Residents taking necessary steps to protect property from wildfires

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SEILING, Okla. - As much of northwestern Oklahoma continues to burn, many Dewey County residents are doing whatever they can to protect their lives and property.

"I've never seen anything so scary in my whole life," said Jenni Jones.

Crews were in the air and on the ground battling the wildfires Wednesday.

"It was so much smoke, you couldn't see any of the houses," said Ron Jones.

Officials say the Rhea Fire, which has burned more than 200,000 acres, is only three percent contained.

The sounds of wind and fire echoed the air while many homes were destroyed.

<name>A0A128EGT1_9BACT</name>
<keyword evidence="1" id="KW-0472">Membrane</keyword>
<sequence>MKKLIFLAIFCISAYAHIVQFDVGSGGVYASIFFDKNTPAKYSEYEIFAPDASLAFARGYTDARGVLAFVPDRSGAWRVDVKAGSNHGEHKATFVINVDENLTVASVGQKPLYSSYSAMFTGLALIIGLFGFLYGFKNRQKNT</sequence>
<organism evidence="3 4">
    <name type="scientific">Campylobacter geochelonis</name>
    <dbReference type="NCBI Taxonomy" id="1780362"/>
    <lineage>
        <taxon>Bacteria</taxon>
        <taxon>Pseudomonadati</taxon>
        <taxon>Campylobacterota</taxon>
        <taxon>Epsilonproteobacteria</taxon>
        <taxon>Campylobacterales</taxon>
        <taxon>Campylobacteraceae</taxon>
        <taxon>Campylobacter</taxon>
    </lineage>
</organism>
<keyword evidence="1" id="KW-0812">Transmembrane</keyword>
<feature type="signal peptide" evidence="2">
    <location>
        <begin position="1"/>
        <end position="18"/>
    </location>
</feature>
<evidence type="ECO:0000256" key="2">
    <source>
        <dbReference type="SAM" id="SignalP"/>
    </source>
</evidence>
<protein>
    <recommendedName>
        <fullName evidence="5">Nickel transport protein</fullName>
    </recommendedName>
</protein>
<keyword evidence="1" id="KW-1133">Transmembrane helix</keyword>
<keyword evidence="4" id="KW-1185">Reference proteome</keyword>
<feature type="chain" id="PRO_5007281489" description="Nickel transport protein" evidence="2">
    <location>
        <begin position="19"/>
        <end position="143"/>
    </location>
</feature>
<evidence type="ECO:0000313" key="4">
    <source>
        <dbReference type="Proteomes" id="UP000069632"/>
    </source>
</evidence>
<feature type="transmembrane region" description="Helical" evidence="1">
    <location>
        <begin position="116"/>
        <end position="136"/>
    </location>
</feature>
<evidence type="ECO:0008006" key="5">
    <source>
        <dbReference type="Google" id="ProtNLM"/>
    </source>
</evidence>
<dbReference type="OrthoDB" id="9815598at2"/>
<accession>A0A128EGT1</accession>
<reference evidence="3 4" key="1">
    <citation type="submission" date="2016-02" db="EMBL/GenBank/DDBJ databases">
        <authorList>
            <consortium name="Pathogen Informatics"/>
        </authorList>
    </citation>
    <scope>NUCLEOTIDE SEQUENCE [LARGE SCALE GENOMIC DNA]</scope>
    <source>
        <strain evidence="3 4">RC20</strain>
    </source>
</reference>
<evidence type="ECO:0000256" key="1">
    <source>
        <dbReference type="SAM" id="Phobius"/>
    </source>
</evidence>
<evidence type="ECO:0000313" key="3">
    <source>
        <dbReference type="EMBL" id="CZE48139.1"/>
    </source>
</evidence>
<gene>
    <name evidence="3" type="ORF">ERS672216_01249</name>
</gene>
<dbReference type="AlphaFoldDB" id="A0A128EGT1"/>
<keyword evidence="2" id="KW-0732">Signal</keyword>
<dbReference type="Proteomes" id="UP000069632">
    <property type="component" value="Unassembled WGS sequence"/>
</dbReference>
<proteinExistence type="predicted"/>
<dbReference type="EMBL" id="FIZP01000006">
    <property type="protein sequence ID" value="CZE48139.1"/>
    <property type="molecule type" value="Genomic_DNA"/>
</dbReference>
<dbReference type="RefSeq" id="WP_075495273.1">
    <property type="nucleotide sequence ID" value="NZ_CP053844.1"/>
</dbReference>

Luckily for the Jones', their home was still intact.

"What a relief, God answers prayers," said Ron Jones.

However, for some also living in Dewey County, that wasn't the case. According to officials, more than 45 homes have burned in the Rhea wildfire.

The Jones' told News 4, they were just ready to do whatever they could to save their house.

"We did the precautionary measures that were recommended by the Selling Fire department," said Jenni Jones.

One of those recommendations involved a lot of water.

"We kept our sprinklers going around-the-clock, it was never non-stop," said Jenni Jones.

She says they had the sprinklers running around the entire house.

"And made sure it had no chance of getting up close to the house," she said.

The couple said there were some close calls.

"All of a sudden, you come up here, and a cedar tree will catch on fire and it would just explode and it will set something on fire," said Ron Jones.

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